On our trip the campsites were full of families enjoying the first few weeks off of school. Our neighbors all had kids and that is where our kids chose to spend their time, playing with the other kids and that really what camping is all about for the kids… meeting new friends who are enjoying the great outdoors as well.
When we go to Big Trees again….
We’ll be sure to turn into the campgrounds….very important.
We’ll also try to go to one of the campsites 4-12 (See North Grove Campground map below). They are far enough away from the traffic noise, but close to activity areas. If you want to get really away from it, you can stay at the Oak Hollow Campground in the park. It is a few miles into the park through a narrow paved road. Though if you have a large RV (28’ plus) I wouldn’t recommend it.
We’ll seek out more hiking, be sure to take in the Campfire singing on Friday nights, go canoeing, maybe at another lake (Alpine and Spicer Lakes are close by). Be prepared with the modified hose contraption. We know our battery power can handle a 2-day trip, we only used 1/3 of our battery power. All in all….we’ll be ready to have a nice, relaxing time at Big Trees again!
You are itching to go and your RV is gassed-up and ready to roll. You’ve reserved and you’re excited to experience the new campground you read so much about in the travel directory. Your ready for the open road.
This is all fine and good but – what about the kids. You know they aren’t going to be angels for the multi-plus hours drive to your RV adventure. So what do you do to keep the kids occupied while you tool down the road?
Below are my ideas on how to reduce the stress and tension when traveling in your RV with the kids.
First some basic travel planning will go a very long way in making the drive time much less stressful:
1. Learn about your travel route as much as possible. Look through the route in a road atlas if you have one. If you have a GPS, program it with the correct address (Confirm the address online or by calling the destination. You don’t want the GPS to sending you to the wrong place. Believe me it happens.)
2. Plug-in your trip destination in Google Maps or another online mapping service. Print it out and have it with you. It is useful as a last resort.
3. Buy the book “the next exit.” It provides exit services info for every exit on the major US Interstates.
So now let’s look at keeping the kids occupied:
1. First the obvious. Have an on-board DVD player for the kids to watch movies. Many vehicles have them built-in these days but if you don’t have one, buy a portable DVD player with a cigarette lighter adaptor. And have a variety of movies on hand so each kid has his/her favorite available.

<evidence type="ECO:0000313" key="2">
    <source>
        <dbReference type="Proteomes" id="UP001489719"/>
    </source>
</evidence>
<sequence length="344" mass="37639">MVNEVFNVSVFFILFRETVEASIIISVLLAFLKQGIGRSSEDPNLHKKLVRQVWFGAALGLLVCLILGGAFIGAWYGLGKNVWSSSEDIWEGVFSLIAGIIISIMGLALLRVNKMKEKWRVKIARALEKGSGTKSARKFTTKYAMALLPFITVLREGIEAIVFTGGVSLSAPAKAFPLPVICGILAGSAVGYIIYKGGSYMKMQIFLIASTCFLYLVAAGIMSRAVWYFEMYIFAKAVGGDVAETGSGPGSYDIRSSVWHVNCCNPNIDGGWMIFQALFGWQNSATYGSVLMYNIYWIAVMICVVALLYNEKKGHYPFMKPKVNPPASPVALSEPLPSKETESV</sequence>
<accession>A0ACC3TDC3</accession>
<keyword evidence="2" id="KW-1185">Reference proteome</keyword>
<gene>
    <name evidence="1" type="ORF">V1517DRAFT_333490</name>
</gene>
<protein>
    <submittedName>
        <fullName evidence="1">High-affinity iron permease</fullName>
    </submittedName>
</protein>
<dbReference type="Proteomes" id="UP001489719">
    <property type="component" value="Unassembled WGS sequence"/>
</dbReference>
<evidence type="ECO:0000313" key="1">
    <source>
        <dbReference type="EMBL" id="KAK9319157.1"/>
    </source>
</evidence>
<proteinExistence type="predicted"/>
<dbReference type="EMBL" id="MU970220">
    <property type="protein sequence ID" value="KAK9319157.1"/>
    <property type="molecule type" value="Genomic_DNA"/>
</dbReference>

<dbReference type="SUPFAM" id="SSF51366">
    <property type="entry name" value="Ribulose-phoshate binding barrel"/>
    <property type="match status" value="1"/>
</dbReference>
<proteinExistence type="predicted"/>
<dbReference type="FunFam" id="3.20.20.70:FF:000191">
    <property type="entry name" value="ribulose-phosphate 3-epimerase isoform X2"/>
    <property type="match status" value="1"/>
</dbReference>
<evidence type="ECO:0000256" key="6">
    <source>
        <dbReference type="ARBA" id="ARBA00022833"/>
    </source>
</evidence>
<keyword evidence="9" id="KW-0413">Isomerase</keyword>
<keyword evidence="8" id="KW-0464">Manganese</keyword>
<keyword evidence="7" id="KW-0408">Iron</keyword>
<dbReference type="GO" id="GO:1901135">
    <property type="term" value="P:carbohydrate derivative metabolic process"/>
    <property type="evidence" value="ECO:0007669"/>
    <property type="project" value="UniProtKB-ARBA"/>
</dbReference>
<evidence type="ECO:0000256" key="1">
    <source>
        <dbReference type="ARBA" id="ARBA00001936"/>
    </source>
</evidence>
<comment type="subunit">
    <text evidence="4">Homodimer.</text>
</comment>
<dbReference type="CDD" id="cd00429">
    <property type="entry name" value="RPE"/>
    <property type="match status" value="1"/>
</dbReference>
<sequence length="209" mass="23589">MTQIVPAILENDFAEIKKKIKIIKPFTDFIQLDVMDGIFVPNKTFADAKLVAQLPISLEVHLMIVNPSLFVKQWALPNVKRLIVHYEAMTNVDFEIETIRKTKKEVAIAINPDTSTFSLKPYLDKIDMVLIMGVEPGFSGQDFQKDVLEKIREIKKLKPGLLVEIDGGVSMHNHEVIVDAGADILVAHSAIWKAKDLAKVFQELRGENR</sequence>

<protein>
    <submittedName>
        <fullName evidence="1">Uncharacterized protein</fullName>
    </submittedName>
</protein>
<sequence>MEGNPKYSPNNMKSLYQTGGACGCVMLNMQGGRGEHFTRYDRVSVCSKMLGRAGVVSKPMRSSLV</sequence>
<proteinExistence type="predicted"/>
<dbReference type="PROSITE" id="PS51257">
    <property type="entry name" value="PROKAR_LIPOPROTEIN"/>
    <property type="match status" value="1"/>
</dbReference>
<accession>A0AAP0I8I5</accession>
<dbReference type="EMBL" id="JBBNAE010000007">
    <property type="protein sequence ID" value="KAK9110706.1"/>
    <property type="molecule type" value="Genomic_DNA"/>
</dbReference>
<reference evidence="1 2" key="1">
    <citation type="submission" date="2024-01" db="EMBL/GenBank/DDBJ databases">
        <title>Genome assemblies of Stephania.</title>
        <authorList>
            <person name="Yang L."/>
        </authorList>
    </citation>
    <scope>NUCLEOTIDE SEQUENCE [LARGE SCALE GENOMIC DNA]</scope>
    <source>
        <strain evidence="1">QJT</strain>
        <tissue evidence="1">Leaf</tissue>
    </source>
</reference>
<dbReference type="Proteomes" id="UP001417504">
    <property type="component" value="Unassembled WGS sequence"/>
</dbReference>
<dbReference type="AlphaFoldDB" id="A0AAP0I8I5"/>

2. If you are open to it have video games available for the kids to enjoy. This can include LeapFrog system games so they are educational as well. But if you have “tweeners” Nintendo DS or Sony PSP will be your options.
3. Plan craft projects for the kids to do on the road. This can be done safely by having a small portable table for each kid (there are a number of them available. Do a Google search for “kids travel table.”).
4. Reading to your kids isn’t only for bed time. Maybe on a long drive the non-driving adult can read a few stories.
5. Lead road games with the kids. “I spy” is a favorite one of ours. Another one is “who can spot the most out of state license plates.”
6. Potty breaks are an important part of travel. Beside pee breaks kids need to get up and move around during long trips. We usually try to stop every two-to-four hours for a potty and stretch break.
This is a great video that demonstrates how special family RV camping is.
KCRA a Sacramento TV station interviews RV blogger Brad Herzog about his (and his wife and two boys’) summer adventures RVing throughout the United Sates. Watching this video I had a few pangs of jealousy as he talked about their travels throughout the US.
One great idea they talked about was having the kids put together a travel calendar. The kids wrote down where they would be on what dates and what they planned to see, complete with pictures and notes.
We haven’t had a changes to do any multi-location trip longer that one week. But possibly in 2010 when Claire (my wife) has a sabbatical scheduled.